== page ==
Hispanics across the globe are known for their passion for fútbol (soccer), but the community’s enthusiasm for athletics extends far beyond just that one sport. The National Football League (NFL) has made an effort to bring fútbol americano to a wider audience, growing its Latino fan base substantially over the past decade.
The biggest event for the football world is, of course, the Super Bowl, which has been aired on Spanish-language cable networks in previous years. But such networks can only reach so many members of the global audience, which is why, for the 2022 Super Bowl, the NFL decided to make a change: it partnered with Telemundo to air the game on a Spanish-language broadcast network for the first time in history.
The Telemundo broadcast—which featured a dedicated Spanish-language announcing team and multiple crews that conducted culturally relevant interviews, along with an array of other Latino-relevant content—became the highest-rated Spanish-language non-soccer sports event in over a decade. Telemundo’s broadcast eclipsed the viewership of previous Spanish-language Super Bowl executions. It was the most-watched NFL game in Spanish-language history, registering a record-setting average of 1.9 million total viewers.
Super Bowl LVI also registered big wins online. It delivered the most-streamed NFL game on Telemundo and was the number-two social telecast across all television, second only to NBC’s English-language telecast of the Super Bowl.
It’s an incredible achievement, and a milestone in the partnership between the NFL and Telemundo. The two companies have already decided to continue partnering on football-related content events—Telemundo will serve as the home for Spanish-language broadcasts of Sunday Night Football and NBC playoff games for the next thirteen years—and have a host of other plans in the works.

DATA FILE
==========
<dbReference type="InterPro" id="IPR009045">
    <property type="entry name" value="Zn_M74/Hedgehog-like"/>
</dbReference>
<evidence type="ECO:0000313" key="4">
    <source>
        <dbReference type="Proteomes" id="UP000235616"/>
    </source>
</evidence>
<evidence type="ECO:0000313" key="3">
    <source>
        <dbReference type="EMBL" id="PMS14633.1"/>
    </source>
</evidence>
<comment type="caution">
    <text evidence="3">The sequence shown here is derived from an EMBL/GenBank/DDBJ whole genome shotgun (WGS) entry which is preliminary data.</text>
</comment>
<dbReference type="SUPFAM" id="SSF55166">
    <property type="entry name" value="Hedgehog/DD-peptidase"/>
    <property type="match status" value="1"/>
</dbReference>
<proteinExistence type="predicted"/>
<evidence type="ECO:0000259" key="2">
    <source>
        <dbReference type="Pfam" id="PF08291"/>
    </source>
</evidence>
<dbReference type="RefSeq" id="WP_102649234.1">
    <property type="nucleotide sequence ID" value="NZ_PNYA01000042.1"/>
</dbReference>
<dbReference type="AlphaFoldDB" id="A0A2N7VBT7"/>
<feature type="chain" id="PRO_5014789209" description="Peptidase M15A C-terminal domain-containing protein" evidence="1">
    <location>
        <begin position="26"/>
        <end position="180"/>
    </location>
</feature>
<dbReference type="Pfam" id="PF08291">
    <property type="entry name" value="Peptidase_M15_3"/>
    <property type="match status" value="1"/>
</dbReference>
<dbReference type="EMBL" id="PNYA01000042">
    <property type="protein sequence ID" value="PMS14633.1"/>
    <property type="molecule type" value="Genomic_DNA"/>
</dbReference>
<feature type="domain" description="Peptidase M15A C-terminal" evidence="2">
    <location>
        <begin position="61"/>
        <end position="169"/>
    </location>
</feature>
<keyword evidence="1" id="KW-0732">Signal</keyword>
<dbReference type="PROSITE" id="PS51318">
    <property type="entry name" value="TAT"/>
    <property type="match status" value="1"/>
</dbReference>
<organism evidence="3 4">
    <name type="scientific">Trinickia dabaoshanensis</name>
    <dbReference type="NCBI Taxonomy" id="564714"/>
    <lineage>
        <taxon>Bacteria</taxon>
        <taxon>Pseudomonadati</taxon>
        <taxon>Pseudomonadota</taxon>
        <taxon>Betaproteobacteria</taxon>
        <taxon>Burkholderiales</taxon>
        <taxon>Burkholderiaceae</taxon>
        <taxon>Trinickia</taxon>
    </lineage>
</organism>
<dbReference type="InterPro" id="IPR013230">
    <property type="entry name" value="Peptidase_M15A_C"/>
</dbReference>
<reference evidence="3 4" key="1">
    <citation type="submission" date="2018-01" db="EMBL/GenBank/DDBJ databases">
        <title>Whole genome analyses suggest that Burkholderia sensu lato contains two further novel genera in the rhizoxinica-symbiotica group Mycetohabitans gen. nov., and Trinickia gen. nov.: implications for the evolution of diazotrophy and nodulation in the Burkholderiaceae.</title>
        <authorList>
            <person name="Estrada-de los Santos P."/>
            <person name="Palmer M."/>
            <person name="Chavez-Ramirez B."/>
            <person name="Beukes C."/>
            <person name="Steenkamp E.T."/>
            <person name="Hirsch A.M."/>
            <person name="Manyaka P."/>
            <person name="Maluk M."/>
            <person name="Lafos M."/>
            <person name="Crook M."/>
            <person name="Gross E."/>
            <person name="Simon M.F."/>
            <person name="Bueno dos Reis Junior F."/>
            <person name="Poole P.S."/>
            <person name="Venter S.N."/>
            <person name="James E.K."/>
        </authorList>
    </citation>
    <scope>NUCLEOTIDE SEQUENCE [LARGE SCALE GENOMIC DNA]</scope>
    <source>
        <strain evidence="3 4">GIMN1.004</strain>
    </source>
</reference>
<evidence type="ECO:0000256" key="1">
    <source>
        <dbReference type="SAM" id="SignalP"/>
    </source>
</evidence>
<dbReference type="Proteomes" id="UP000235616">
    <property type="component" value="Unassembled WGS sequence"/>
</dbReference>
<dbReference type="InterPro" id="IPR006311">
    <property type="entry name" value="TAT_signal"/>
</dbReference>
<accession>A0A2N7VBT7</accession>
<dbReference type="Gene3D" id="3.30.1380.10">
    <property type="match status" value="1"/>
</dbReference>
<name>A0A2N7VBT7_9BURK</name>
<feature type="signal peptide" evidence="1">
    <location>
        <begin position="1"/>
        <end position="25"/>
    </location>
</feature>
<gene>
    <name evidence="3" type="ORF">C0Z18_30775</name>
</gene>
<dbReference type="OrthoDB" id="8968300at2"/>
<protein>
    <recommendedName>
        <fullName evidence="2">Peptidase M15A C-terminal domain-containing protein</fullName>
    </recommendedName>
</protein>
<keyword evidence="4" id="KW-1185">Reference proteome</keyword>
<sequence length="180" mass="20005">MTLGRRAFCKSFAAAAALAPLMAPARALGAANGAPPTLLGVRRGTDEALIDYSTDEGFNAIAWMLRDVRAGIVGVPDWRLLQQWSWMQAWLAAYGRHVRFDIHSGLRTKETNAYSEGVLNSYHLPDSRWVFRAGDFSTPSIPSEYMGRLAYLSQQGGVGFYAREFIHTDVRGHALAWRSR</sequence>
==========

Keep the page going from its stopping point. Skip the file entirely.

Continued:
Different Paths, One Passion
Amanda Herald—vice president of marketing strategy, insights, and planning at the NFL—and Eli Velazquez—executive vice president of sports content at NBCUniversal Telemundo—are two of the principal architects of this successful partnership. While their journeys differ, both executives possess a deep passion for finding new ways to serve a Spanish-speaking audience—and as well as a deep commitment to their respective sports fandoms.
Growing up in Miami, Herald followed all things related to the Miami Hurricanes, the Miami Dolphins, the Miami Heat. She attended any sports event she could get her parents to bring her to. Her grandmother, however, was more concerned about her granddaughter’s Spanish-language skills. A former public school Spanish teacher, Herald’s grandmother worked hard to perfect her granddaughter’s pronunciation and always chided Herald for her inability to “roll her Rs,” less commonly known as an apical-alveolar trill.
Herald went straight to the NFL when she graduated from college and has stayed there for the last thirteen years of her career, earning numerous promotions along the way. “I knew in my first week at the NFL that I wanted to make the Super Bowl and other games as accessible to Spanish-speakers as possible,” Herald says. “I always think about my grandmother, who didn’t have access to much Spanish-language content growing up.”
Velazquez, on the other hand, was born and raised in the Bronx. But his NYPD police officer father soon tired of the winters in the Northeast, and when Velazquez was fourteen, his father moved the family back to his and his wife’s home country of Puerto Rico.